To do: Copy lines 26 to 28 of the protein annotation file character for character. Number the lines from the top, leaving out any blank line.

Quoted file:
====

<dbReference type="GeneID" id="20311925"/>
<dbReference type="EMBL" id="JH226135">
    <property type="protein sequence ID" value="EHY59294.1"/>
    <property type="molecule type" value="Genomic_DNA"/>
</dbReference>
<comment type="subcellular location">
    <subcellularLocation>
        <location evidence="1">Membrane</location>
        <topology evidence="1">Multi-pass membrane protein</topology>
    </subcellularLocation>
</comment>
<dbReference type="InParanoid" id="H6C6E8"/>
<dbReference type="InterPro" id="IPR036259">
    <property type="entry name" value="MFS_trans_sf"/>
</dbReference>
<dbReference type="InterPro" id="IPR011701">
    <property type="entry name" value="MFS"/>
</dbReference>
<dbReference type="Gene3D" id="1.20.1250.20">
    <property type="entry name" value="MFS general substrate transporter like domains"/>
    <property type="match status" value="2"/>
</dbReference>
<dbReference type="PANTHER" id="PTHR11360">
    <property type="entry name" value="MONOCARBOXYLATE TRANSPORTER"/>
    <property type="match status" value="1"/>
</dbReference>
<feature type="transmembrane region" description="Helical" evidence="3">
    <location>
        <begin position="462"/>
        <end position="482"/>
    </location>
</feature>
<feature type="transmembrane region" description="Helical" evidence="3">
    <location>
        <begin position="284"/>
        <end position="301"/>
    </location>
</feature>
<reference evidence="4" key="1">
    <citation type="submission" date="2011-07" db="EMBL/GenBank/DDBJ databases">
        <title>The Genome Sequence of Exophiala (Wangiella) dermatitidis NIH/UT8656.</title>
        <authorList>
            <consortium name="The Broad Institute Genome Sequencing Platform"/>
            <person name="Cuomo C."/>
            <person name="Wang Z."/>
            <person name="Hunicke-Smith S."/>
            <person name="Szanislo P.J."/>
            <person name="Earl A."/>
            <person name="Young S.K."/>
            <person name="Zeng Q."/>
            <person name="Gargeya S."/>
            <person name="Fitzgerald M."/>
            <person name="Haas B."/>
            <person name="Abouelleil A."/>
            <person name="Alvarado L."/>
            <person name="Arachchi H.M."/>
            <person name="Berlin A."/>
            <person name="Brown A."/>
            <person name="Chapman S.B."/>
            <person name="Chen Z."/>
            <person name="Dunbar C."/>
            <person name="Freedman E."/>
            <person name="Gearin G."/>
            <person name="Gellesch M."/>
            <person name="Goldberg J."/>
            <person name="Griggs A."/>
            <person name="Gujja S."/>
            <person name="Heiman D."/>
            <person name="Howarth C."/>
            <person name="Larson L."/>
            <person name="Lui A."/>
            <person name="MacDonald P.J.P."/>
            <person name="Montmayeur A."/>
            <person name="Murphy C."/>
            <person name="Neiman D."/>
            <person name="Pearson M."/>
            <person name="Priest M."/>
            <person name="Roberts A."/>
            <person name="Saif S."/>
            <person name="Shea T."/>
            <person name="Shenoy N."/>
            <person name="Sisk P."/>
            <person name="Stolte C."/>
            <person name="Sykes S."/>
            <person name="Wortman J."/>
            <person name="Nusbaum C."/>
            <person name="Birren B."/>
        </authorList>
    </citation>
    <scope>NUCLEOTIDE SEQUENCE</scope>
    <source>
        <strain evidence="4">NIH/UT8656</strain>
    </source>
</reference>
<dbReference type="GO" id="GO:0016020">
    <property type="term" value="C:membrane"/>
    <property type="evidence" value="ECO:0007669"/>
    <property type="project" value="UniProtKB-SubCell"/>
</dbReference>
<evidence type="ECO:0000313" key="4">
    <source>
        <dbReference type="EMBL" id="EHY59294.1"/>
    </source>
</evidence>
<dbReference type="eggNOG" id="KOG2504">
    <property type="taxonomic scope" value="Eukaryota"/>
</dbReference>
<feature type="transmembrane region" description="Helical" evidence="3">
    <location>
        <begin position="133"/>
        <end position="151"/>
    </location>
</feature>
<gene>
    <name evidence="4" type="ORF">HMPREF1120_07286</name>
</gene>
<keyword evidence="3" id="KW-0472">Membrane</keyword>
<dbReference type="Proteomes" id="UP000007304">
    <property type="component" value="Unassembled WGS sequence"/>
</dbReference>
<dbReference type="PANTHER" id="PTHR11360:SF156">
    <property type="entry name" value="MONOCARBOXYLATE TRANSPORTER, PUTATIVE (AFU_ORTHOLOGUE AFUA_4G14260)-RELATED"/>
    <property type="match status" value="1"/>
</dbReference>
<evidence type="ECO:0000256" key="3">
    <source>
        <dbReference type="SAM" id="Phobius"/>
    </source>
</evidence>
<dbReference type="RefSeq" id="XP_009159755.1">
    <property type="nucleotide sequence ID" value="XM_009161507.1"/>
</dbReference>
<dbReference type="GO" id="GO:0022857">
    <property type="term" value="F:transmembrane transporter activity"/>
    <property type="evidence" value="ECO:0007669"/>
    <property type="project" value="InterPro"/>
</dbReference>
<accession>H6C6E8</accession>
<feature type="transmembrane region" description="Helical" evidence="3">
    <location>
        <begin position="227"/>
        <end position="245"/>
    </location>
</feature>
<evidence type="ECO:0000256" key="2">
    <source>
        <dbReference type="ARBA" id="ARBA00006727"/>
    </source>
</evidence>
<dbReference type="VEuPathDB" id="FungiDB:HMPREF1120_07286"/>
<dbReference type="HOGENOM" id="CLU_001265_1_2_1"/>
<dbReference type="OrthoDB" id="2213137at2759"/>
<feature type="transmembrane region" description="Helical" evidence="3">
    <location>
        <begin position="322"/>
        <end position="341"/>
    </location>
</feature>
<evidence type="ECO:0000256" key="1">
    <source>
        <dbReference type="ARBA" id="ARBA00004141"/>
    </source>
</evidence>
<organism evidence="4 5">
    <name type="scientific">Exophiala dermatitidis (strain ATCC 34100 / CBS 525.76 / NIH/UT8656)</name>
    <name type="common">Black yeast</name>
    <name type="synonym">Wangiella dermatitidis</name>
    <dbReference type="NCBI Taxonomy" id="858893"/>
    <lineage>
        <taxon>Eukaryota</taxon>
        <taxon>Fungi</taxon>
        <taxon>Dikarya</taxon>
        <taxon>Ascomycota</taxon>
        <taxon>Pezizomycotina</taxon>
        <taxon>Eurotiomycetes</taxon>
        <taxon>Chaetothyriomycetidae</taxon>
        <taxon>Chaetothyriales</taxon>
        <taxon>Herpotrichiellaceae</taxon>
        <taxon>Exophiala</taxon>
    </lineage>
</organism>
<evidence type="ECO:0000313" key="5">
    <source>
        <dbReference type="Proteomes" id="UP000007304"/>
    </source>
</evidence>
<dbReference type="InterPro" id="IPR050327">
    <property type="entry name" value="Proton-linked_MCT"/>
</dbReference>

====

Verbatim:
</dbReference>
<feature type="transmembrane region" description="Helical" evidence="3">
    <location>